Listen to this story narrated by master Story teller Otis Jiry
Peter started collecting musical instruments used by famous deceased musicians when he became rich on Wall Street.
His ongoing collection was not open to the public because some of it was stolen. It was his pride and joy. Only people he trusted implicitly got to visit his Music Room, located in his 19-bedroom mansion, in upstate New York.
Peter was a mystery man with no known surviving family members. He was a self-made man, and a wizard. His ability to predict when stocks would go up, or down, or even the future, came from long years of training by the Coven that raised him.
When the witches sent him out on his own he was 21-years old and savvy in the ways of the world. Getting rich was easy. Entertaining himself was more difficult at first. Until he discovered a love of music.
It became all-consuming. He went to operas and rock concerts for years before developing a passion for musical instruments. Then one day a Wall Street trader acquaintance asked him if he would be interested in buying a rare piano?
“How rare?” Peter asked.
“It’s been hidden for seventy-five years, and it’s owner no longer wants it. It’s the last Grand Piano Sergei Rachmaninov played on Russia soil before the Leninist regime seized his estate near Tambov in 1917, ” his acquaintance explained.
“He moved with his wife and two daughters to Denmark before relocating to New York the following year. Left behind was this European-made Grand Piano hidden by a first cousin who later smuggled it into the United States, and a safe warehouse,” he added.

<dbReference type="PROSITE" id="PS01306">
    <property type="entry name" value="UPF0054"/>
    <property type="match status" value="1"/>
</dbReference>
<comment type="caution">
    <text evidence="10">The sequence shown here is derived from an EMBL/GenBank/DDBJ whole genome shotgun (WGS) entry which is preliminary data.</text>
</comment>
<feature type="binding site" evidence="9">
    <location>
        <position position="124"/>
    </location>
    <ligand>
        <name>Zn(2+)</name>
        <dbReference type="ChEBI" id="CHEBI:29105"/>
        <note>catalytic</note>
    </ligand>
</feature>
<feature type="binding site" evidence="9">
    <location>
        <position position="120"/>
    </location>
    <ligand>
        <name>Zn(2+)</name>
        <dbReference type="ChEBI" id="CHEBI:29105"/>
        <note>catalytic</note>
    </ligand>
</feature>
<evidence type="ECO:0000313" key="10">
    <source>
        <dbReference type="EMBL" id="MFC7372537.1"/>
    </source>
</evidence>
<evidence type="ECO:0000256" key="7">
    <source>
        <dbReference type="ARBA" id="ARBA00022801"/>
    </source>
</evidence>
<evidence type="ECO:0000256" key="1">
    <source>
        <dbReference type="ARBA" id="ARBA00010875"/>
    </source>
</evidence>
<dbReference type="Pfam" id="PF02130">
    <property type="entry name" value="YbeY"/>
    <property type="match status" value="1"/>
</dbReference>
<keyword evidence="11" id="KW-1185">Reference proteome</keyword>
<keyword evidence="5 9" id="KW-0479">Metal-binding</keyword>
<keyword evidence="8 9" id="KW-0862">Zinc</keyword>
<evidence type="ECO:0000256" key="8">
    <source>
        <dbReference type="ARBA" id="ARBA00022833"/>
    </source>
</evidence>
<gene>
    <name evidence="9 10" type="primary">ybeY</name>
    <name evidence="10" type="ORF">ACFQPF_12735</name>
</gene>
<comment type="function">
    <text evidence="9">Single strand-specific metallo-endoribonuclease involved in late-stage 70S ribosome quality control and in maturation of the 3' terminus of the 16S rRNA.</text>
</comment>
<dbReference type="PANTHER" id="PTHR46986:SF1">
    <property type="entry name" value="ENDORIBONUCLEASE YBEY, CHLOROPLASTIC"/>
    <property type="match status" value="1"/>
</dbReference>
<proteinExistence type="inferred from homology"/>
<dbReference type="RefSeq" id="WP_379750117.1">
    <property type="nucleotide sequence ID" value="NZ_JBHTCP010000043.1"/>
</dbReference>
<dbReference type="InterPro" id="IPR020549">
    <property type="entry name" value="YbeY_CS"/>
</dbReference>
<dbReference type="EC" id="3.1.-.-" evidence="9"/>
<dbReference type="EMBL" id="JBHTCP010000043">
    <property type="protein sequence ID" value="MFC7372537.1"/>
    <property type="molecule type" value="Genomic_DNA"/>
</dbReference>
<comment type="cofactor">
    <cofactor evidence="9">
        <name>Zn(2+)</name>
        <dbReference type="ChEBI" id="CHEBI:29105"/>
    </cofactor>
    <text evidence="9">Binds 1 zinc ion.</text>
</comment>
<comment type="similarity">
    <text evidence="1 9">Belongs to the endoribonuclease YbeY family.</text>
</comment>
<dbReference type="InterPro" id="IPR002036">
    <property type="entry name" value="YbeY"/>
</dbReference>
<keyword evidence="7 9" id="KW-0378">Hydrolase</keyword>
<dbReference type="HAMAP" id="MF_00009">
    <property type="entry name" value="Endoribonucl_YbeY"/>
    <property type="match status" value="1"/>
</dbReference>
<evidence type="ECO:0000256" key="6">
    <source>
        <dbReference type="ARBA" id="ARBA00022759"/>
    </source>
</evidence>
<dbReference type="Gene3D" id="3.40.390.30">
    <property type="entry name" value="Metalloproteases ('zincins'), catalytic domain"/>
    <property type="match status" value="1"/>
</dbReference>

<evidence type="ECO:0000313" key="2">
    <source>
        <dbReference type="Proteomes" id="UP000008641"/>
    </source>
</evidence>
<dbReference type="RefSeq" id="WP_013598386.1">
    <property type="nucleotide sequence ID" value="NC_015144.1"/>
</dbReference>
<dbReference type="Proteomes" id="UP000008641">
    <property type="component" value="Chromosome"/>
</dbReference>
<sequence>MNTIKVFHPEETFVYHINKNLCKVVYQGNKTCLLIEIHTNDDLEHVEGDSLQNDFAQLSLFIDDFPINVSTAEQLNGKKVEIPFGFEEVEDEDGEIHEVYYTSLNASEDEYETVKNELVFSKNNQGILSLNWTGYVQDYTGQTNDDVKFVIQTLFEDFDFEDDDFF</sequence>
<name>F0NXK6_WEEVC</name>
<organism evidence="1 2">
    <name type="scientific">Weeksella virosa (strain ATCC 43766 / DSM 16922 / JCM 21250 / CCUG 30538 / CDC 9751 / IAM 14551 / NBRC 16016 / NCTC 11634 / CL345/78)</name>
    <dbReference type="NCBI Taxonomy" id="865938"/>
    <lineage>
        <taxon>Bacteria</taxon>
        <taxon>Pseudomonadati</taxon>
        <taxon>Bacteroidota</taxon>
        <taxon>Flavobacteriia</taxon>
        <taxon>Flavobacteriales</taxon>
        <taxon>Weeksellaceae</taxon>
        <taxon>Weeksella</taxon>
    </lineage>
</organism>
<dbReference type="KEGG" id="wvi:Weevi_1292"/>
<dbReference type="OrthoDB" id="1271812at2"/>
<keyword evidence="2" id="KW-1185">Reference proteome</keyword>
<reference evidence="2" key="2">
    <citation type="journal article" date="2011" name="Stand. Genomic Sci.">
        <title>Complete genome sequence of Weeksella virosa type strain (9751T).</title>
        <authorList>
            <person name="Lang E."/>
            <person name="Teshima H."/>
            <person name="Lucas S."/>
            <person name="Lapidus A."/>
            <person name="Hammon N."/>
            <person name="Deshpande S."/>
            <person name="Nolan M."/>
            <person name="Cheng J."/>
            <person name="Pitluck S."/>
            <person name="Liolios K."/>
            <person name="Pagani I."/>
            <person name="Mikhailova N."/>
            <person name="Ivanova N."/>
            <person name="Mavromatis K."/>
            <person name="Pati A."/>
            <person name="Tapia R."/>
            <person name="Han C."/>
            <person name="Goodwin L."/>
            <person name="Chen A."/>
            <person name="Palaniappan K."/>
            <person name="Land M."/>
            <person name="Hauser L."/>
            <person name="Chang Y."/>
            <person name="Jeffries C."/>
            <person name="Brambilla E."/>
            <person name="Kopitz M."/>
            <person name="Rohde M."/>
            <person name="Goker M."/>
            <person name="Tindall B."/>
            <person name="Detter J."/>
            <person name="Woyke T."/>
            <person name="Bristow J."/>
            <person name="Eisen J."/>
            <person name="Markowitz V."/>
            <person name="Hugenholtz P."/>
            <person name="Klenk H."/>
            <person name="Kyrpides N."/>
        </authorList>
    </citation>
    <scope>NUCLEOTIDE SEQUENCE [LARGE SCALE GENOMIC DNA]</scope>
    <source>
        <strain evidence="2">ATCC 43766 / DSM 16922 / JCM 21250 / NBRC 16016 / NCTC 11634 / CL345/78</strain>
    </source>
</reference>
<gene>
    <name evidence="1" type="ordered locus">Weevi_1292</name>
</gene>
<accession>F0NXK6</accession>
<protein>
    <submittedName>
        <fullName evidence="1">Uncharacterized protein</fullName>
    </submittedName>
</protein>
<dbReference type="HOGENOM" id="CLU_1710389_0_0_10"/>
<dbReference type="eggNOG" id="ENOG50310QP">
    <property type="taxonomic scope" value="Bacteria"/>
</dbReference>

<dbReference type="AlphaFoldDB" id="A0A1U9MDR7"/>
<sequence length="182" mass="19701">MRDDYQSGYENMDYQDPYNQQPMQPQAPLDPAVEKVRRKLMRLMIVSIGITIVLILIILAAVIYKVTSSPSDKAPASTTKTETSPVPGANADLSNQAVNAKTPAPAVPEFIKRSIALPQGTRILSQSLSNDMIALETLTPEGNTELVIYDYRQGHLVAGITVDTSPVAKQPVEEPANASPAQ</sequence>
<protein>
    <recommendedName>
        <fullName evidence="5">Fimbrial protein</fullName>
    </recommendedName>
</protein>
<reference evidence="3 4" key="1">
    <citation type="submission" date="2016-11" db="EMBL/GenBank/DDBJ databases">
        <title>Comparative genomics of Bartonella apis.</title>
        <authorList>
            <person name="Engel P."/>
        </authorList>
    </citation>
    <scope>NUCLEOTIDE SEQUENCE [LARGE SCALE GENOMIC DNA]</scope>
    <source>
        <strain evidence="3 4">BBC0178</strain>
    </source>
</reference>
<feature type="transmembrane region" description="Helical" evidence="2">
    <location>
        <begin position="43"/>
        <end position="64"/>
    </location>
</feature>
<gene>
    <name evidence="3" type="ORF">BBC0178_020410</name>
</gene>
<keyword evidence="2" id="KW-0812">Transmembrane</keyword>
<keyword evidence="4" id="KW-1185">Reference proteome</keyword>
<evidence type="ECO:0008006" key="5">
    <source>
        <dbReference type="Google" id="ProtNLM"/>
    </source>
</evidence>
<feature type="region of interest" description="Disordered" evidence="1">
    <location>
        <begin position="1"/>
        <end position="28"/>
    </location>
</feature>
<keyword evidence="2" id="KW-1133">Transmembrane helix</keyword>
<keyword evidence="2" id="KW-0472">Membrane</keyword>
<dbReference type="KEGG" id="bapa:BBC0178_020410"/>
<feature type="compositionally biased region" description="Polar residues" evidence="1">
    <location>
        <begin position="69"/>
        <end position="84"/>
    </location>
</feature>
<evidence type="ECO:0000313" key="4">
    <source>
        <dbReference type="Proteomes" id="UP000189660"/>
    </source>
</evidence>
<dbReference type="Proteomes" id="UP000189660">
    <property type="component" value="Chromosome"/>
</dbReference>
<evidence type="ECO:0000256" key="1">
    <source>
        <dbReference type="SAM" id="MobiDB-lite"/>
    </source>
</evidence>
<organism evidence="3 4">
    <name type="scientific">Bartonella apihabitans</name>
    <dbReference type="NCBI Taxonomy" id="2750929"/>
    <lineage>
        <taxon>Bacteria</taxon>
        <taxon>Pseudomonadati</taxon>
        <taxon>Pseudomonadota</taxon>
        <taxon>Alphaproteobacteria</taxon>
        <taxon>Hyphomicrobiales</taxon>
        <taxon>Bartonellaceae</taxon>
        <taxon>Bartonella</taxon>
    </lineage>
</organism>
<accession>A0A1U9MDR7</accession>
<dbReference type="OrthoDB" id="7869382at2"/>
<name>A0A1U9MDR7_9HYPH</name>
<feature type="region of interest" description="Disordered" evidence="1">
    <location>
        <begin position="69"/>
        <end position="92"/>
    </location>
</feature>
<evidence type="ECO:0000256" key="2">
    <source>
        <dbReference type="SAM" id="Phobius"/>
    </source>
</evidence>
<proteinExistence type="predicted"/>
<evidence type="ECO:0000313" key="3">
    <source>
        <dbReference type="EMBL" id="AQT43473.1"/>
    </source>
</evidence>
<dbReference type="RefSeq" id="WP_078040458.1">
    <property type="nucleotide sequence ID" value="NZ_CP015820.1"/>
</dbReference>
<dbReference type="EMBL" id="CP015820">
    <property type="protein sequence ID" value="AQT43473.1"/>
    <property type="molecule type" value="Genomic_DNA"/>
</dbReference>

“Excellent. An expert has kept it in tune.”
“Why sell it now?”
The owner is old, and perhaps getting a little senile according to his grandchildren. It seems he’s been visiting the warehouse for years “listening to Rachmaninov play,” and telling his grandson that the famous musician is the one playing the Grand Piano.
Peter smiled. the biggest smile he had for decades and asked, “How do I get this piano? Money is no problem.”
To Peter’s delight, the story was true. It wasn’t long before he was striking up stimulating conversations with Sergei Rachmaninov. It didn’t take him long to go in search of other famous musical instruments whose owners had died. He worked with all of his financial and magical connections to hunt down the objects of his newly discovered hobby.
His next acquisition was Jimi Hendrix’s favorite black 1968 Fender Stratocaster with a maple neck. Despite playing many different guitars, including some Gibson Flying Vs and Les Paul Customs, the Stratocaster was his baby. He was buried with it in 1970 after dying from a drug overdose.
It took black magic to retrieve the guitar, and to entice Jimi Hendrix to play it once again. He had to conjure up female groupies to solidify the arrangement but it was worth it. Peter never tired of listening to him play his hits like Foxey Lady, Purple Haze, and Wild Thing.